Analytics only matters if it drives the right decisions. Here’s how we optimized our process to deliver better product analytics for higher-quality decisions
What is product analytics?
Product analytics is the process of transforming data into insights and data-driven decisions using the collection, segmentation, and interpretation of product-level data.
4 ways to deliver better product analytics
Over the past year, the product analytics team and I have been working on four key areas that have vastly improved our ability to deliver great analytics across Intercom.
So whether you’re a seasoned leader hoping to improve the effectiveness of your existing analytics team or an individual just starting out on your own analytics journey, the following might also benefit you.
1. Foster a culture of open feedback
For analytics to inform and drive decisions that directly affect your product, there needs to be absolute trust in the analytics and the insights derived. Great analytics teams create processes to facilitate and increase that trust. Here are two ways you can do that:
Use blameless postmortems.
If one analyst is using one piece of terminology, and an engineer is using another, you’ve got a problem.
Make mistakes and slip ups an opportunity for learning. Understand why and how incidents occur but more importantly, how to prevent similar mistakes from happening again.
For example, when we notice that something has gone wrong – a broken dashboard, an issue with tracking or bad data – we fill in a postmortem doc outlining what happened, how the issue was resolved and what lessons were learned. We then hold a meeting to discuss the postmortem and brainstorm how to prevent something similar happening again.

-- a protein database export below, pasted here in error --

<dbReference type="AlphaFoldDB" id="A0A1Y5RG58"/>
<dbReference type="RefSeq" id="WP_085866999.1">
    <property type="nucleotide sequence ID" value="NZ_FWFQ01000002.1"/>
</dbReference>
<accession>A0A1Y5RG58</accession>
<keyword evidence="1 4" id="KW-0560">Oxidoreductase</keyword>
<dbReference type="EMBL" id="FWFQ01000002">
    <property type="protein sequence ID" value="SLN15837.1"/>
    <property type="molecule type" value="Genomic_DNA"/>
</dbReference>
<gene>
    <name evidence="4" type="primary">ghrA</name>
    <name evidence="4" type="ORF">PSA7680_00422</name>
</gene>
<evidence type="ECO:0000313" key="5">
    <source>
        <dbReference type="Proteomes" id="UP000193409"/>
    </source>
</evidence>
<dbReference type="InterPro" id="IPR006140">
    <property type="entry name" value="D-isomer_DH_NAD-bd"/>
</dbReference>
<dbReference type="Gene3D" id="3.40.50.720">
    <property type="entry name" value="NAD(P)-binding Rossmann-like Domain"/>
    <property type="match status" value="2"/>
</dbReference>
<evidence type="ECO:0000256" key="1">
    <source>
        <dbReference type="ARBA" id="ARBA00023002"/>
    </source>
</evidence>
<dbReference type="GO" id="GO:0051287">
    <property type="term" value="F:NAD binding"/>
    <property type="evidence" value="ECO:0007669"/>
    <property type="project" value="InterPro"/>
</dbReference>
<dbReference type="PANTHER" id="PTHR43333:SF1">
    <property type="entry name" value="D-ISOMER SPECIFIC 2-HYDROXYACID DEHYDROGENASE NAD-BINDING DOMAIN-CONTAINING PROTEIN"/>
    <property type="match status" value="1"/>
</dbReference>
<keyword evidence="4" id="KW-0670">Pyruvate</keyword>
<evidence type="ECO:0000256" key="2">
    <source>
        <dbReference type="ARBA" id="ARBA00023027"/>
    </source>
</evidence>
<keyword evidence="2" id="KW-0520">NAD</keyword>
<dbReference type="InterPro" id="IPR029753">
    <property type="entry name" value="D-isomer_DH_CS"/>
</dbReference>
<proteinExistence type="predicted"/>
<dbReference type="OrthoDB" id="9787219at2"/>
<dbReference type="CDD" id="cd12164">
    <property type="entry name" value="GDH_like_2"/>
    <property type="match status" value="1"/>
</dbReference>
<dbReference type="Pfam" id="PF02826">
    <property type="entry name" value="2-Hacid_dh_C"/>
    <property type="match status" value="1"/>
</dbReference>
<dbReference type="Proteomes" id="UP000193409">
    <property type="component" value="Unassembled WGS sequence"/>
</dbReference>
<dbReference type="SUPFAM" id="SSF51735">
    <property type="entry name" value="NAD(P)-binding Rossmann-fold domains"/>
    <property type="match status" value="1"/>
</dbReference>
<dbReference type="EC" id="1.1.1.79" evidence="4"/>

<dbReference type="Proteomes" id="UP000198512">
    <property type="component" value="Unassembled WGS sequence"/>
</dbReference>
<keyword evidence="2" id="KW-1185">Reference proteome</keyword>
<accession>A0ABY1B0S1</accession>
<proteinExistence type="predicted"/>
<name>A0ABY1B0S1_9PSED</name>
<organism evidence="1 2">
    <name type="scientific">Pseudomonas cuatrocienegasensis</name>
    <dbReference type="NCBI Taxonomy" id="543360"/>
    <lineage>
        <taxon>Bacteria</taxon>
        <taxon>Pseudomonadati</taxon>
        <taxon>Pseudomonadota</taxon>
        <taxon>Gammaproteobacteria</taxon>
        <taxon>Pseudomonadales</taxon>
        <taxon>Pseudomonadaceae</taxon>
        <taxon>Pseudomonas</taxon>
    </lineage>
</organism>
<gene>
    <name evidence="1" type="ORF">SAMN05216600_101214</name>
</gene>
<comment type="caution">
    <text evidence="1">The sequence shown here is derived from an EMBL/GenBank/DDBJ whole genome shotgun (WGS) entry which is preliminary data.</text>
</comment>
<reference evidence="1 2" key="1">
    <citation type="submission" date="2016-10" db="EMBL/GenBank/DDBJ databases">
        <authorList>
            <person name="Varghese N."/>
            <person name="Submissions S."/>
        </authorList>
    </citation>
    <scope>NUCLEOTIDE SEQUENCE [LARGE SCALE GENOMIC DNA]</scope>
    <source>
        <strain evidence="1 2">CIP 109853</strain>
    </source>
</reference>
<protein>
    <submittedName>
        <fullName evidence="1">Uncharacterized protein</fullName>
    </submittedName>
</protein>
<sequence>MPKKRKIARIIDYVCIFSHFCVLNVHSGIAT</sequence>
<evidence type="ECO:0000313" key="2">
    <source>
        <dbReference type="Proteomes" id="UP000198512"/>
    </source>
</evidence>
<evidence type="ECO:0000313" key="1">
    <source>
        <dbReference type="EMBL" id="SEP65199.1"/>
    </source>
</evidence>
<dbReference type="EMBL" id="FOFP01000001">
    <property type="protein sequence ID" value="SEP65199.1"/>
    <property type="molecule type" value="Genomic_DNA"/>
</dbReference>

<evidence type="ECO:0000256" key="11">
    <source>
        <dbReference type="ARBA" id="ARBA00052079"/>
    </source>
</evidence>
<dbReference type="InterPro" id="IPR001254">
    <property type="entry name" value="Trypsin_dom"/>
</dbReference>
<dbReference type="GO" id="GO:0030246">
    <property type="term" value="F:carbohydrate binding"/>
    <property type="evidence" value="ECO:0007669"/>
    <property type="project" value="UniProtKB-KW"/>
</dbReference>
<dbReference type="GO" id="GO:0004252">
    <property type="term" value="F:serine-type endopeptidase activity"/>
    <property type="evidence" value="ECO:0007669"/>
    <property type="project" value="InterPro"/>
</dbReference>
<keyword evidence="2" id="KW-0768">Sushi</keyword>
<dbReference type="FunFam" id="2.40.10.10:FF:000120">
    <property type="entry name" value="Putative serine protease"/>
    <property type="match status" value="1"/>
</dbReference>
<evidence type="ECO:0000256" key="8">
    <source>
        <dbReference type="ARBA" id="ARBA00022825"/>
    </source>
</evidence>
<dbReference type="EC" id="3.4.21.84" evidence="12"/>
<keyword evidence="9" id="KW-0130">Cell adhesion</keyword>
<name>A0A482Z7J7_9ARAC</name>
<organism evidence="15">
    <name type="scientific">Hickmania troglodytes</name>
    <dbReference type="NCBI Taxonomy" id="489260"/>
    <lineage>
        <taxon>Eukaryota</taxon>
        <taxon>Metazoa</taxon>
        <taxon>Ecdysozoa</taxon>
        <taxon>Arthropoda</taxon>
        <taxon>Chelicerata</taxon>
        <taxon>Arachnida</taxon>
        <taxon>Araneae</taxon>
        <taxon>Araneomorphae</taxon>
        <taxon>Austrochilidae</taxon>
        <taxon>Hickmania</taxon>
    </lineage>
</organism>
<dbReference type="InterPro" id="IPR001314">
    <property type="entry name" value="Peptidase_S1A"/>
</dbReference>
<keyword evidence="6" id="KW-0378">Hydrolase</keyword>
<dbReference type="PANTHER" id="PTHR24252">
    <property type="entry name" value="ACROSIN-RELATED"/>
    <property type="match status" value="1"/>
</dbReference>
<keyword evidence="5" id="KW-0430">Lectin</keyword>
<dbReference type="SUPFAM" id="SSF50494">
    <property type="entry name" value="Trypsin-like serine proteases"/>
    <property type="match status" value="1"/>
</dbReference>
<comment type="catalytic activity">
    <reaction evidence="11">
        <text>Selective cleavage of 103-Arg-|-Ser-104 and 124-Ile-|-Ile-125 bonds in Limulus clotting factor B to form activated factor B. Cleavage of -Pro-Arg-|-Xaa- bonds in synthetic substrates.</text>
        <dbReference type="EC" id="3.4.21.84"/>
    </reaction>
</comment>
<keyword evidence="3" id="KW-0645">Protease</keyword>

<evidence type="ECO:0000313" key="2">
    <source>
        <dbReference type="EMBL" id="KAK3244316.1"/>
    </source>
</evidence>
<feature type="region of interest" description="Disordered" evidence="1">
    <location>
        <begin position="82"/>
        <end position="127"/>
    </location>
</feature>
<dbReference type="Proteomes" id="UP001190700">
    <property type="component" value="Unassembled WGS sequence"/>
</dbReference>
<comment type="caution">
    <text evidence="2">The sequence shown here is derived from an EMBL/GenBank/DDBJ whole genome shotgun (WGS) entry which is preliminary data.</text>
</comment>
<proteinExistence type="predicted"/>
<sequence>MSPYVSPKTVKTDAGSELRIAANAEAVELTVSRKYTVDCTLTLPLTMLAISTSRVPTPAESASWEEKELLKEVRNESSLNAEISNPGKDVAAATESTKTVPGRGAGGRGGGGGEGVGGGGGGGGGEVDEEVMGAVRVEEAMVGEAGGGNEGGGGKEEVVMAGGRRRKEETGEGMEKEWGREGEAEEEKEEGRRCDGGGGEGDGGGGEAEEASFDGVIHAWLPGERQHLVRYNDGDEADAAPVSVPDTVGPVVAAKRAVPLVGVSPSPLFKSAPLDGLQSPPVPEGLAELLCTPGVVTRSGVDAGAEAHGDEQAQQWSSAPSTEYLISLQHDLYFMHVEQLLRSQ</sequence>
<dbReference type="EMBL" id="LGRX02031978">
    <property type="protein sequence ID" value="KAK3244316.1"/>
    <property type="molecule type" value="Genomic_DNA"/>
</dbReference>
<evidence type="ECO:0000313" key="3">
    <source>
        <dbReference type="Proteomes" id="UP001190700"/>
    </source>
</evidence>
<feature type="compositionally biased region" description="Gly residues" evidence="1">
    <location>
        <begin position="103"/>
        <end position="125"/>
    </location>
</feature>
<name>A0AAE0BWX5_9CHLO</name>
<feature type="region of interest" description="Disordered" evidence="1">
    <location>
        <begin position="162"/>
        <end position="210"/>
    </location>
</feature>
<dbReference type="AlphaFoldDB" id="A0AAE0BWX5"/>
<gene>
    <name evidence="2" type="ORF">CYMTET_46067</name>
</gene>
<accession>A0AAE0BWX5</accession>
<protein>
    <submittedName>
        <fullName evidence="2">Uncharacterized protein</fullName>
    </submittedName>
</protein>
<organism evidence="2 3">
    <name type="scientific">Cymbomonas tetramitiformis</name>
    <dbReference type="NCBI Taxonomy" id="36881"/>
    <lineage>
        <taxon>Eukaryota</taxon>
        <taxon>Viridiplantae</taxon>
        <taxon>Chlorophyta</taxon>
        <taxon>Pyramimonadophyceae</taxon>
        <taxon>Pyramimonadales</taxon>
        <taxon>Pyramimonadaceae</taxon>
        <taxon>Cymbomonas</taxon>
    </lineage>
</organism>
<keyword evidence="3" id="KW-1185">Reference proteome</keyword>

These postmortems have resulted in concrete learnings and a number of key action items, such as introducing a new peer review process.
Create feedback loops.
Create ways to provide feedback on the queries/code of teammates. We use a peer review process based on GitHub. Any technical effort (SQL query, python code) that’s used to produce an analysis that’s shared outside of the team has to be reviewed by someone else on the team.
After a few months, we now have a central repo of reusable queries, whose quality and efficiency have greatly improved. We also have a weekly “team understanding” meeting where people are encouraged to present something they are working on in an informal way – an analysis that’s in flight, or a visualization they want input on, etc.
Allowing everyone to give open, honest, thoughtful feedback will help your team to collaborate and coach one another, and make everyone’s overall work better in terms of quality and impact.
2. Develop close partnerships
The foundation of a successful product analytics team is close partnerships with the product teams they support. There needs to be a shared understanding and context between these two worlds.
This has a lot to do with how your analytics team is organized. There are multiple ways to organize and structure an analytics team. Two popular models are centralized or embedded.
- Centralized: All analysts reside in a single group that holds all the company’s analytic expertise. The analysts partner with product teams on a temporary, per project basis.
- Embedded: Individual analysts are embedded within the product teams they support.
For a long time at Intercom, product analytics was completely centralized within the larger finance and analytics organisation. Analysts partnered with one or two product teams but product analytics was generally seen as more of a resource rather than a partner.